Three great stories we found on the internet this week.

Sea worthy

The Earth’s oceans are a critical source of jobs, food and CO2 absorption. Still, most of those vast waters don’t belong to any one country or set of laws, which makes coordinating ocean conservation tough. But a promising new United Nations agreement sets up the world for collaboratively safeguarding marine biodiversity. 

Recognizing the threats that overfishing, climate change and deep sea mining pose to species like tuna, sharks, sea turtles and whales, the majority of UN members agreed to language for a groundbreaking treaty that allows for parts of international waters to be designated as protected areas. That means, for example, fishing could be restricted to protect delicate ecosystems. 

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The treaty still needs to be ratified, but ocean protection advocates are celebrating the milestone. “The oceans are a vital part of what makes our Earth livable, not just for marine biodiversity but for all life on earth,” said the director of ocean governance at the Pew Charitable Trusts.

Read more at the New York Times

Greening the greenhouse

Even in frosty March, East Bostonians now have a reliable source for fresh and local basil, peppers, strawberries and other produce: a greenhouse managed by urban farming nonprofit Eastie Farm and powered by a source of energy more associated with Iceland than New England: geothermal.  

Most greenhouses run on propane, but Eastie Farm’s closed-loop geothermal facility is fossil fuel free. The underground renewable energy source nudges temps in the greenhouse to about 70 degrees during the winter (and keeps things cool in the summer). The 1,500-square-foot greenhouse yields 2,000 pounds of produce a year in a community where food insecurity and climate injustice are prevalent.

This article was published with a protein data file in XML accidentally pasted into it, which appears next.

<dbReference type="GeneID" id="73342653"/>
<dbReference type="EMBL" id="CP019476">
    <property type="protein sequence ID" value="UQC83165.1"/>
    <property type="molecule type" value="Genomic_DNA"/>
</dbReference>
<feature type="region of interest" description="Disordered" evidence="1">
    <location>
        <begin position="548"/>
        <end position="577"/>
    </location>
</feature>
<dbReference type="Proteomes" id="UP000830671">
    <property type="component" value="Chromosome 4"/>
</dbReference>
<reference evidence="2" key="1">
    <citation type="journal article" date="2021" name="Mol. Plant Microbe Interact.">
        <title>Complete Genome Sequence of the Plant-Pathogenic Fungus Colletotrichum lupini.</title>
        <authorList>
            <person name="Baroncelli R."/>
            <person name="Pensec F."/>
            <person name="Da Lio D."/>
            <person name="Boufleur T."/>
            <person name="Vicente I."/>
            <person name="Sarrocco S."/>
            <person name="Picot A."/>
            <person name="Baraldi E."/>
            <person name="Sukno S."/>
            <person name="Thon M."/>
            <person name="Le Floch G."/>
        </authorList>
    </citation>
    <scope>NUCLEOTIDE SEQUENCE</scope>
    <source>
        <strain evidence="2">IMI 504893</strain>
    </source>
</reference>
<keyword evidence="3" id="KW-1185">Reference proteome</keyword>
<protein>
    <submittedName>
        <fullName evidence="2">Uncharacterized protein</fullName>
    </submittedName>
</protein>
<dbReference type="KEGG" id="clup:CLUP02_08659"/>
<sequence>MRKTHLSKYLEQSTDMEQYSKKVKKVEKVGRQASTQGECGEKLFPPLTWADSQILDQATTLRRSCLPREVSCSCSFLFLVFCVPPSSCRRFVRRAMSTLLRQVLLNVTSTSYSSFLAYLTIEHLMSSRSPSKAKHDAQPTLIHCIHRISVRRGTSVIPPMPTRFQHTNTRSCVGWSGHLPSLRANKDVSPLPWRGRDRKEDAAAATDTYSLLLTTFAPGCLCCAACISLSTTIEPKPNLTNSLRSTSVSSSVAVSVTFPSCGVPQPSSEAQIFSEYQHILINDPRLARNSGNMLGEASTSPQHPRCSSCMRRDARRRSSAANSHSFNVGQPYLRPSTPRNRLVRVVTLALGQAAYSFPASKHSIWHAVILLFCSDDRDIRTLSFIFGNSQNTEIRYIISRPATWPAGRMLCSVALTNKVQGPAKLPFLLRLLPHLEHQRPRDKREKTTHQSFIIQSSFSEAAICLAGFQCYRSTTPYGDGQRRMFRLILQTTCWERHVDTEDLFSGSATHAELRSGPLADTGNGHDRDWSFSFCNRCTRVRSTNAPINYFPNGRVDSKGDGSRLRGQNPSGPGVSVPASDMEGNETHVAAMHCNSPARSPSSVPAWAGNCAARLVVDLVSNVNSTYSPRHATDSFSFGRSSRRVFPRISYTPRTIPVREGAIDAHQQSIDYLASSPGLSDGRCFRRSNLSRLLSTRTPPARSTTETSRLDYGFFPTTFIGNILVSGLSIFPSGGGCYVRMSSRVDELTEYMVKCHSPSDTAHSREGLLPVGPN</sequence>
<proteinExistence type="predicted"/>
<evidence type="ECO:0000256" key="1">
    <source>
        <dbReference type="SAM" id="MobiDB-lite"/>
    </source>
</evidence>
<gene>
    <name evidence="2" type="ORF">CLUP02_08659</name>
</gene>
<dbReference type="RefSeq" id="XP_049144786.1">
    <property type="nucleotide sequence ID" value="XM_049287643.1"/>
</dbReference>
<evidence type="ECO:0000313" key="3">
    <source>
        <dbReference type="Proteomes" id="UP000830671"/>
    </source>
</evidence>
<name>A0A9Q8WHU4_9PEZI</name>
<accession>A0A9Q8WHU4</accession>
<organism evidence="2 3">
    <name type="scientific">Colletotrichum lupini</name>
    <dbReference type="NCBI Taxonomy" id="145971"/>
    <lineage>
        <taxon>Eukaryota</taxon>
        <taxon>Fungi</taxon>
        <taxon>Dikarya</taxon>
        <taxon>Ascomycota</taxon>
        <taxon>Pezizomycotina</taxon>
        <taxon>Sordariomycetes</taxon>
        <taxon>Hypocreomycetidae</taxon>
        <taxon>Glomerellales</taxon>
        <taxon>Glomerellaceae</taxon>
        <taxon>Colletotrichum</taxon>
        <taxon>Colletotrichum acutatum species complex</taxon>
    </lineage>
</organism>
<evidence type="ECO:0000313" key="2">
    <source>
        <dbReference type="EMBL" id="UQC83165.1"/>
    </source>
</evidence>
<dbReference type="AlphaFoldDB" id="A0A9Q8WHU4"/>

Eastie Farm’s community-supported agriculture program has subsidized and free subscription options for its neighbors. “We don’t have a lot of access to fresh fruits and vegetables. So the farm really is a great way to expose yourself to a variety that you don’t easily get in the stores that we have,” says one CSA subscriber and East Boston resident.

Read more at The Christian Science Monitor

Plastic impression

Some visitors might flock to Bali’s beaches to find themselves, but a growing number of artists are discovering island inspiration in a less likely place: the plastic waste that washes ashore and clogs rivers by the tons. 

Potato Head Studios recycled plastic chair
Max Lamb recycled plastic chair. Credit: Potato Head Studios

Bali’s waste-management infrastructure is underdeveloped, but locals are mounting cleanup and recycling efforts. Alongside them, designers are upcycling plastics, like shopping bags, that are harder to break down. The plastic waste is heat-compressed into sheets with a marble look, which is then turned into beautiful furniture and home decor. Or the ceiling in a trendy beachfront hotel, where there’s a sculpture made with 5,000 plastic flip-flops collected at beach cleanups.

The government still needs to address the sources of plastic pollution, but meanwhile, Bali’s upcycling boom is changing the economics of recycling for the better. According to the Financial Times, the “per-kilo prices of the most in-demand types of sorted and cleaned plastic waste … have increased by up to 70 percent over the past three years.”

Read more at the Financial Times